SuperSpeed USB 3.0 operates at 5 Gbps as compared to High-Speed USB 2.0, which operates at 480 Mbps.
The spec was released in November 2008.
USB 3.0 was developed by six industry-leading companies, collectively named the USB 3.0 Promoter Group: Hewlett-Packard, Intel, Microsoft, NEC (now known as Renesas Electronics), ST-NXP Wireless (now known as ST-Ericsson), and Texas Instruments.
No, SuperSpeed USB 3.0 extends USB by adding a dual-simplex 5 Gbps capability that can be used by devices that need even higher performance than what is already available with High-Speed USB 2.0. SuperSpeed USB is complementary to High-Speed USB and most platforms are expected to support both SuperSpeed USB and High-Speed USB.
There is a difference in High-Speed USB and USB 2.0—the USB 2.0 specification covers 480 Mbps, 12 Mbps, and 1.5 Mbps speeds, while "High-Speed USB" refers to just the 480 Mbps portion of the USB 2.0 specification. We now use the term "USB" to refer to the 12Mbps and 1.5Mbps speeds.
USB On-the-Go, available for High-Speed USB 2.0, addresses the growing need for mobile interconnectivity by allowing a USB peripheral to communicate directly with another USB peripheral. With the introduction of SuperSpeed USB 3.0, USB On-the-Go will soon be available for future mobile devices supporting 5 Gbps capability.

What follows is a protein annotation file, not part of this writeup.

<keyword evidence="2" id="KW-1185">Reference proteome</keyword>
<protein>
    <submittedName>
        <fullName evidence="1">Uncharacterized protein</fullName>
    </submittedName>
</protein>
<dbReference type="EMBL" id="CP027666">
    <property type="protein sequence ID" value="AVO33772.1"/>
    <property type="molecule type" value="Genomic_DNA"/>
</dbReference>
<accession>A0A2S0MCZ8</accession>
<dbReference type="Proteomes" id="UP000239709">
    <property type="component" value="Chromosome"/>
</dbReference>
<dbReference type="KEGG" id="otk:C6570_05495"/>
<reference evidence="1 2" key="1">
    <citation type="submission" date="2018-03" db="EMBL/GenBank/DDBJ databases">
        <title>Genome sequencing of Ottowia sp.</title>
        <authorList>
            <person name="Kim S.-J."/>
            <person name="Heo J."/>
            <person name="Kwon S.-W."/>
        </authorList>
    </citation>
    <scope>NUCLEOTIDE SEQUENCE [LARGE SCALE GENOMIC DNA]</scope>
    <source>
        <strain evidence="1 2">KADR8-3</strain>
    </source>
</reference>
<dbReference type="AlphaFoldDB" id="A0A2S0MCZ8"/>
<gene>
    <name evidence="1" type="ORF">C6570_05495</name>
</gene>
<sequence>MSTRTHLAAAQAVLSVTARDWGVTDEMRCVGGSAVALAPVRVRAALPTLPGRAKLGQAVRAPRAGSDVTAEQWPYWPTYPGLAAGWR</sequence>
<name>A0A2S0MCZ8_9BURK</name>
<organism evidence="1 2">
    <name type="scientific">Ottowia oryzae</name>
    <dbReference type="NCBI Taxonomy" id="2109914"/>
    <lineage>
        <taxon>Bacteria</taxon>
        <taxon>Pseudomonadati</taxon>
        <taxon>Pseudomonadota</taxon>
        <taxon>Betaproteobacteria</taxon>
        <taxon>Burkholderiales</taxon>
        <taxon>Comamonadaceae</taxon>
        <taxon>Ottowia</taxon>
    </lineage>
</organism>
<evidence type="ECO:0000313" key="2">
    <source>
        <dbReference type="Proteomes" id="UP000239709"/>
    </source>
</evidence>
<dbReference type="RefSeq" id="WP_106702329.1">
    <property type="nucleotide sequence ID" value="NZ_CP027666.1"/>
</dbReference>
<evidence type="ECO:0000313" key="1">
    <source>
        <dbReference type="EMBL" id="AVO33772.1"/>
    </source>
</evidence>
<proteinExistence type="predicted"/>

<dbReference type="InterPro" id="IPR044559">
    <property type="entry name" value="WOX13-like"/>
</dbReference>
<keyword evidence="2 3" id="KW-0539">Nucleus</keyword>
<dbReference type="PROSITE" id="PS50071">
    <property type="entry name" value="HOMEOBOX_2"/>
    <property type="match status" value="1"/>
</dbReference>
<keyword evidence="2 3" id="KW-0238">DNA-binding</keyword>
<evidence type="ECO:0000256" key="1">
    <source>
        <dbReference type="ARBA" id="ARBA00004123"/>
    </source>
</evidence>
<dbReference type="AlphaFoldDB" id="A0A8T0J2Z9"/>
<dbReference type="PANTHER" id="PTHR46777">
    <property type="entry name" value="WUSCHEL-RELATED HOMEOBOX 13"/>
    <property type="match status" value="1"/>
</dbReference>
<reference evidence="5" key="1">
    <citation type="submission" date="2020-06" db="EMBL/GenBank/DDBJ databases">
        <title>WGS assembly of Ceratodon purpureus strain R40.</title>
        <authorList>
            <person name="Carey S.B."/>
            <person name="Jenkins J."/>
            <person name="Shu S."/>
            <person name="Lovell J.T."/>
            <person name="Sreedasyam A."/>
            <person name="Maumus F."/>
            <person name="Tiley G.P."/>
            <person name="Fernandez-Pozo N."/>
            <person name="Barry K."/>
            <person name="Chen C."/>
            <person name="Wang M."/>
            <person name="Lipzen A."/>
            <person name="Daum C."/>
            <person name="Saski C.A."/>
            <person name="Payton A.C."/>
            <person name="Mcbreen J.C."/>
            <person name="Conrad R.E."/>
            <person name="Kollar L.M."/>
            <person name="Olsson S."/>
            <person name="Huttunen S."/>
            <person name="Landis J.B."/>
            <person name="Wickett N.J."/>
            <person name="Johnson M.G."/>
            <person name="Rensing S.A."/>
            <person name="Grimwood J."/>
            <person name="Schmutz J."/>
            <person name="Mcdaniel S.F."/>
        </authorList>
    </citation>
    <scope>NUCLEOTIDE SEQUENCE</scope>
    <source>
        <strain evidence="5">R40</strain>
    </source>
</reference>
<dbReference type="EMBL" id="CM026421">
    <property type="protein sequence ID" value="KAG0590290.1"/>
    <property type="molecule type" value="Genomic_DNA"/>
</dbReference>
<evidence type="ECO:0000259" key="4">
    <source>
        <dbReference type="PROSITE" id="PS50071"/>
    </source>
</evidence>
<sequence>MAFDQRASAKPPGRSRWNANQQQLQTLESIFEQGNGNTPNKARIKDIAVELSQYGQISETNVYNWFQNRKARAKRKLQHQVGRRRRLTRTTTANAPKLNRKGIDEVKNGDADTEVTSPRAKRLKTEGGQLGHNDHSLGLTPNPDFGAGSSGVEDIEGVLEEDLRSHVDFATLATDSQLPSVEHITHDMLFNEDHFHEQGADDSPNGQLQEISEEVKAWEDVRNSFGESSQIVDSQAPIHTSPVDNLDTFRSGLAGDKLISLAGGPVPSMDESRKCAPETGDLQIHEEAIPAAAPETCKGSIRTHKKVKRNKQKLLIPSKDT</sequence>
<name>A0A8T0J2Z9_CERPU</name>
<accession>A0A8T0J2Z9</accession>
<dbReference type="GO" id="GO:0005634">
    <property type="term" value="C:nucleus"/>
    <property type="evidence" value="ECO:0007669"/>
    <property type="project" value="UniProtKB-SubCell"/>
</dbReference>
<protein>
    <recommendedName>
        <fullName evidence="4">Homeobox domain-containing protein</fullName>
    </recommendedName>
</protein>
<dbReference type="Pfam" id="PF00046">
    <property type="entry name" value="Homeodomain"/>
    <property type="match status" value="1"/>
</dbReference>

These logos are trademark-protected logos owned by the USB-IF for use by qualified licensees. The logos are a guarantee to the consumer that the product has undergone compliance testing for quality.
USB-IF web site is the definitive source for all information pertaining to USB and the product certification program.
Each host controller can support up to 127 devices. A host device may contain multiple host controllers.
The USB-IF maintains a frequently asked questions web page.
USB Design by Example, Second Edition by John Hyde provides the expert knowledge and skills you need to design and implement a wide range of USB devices.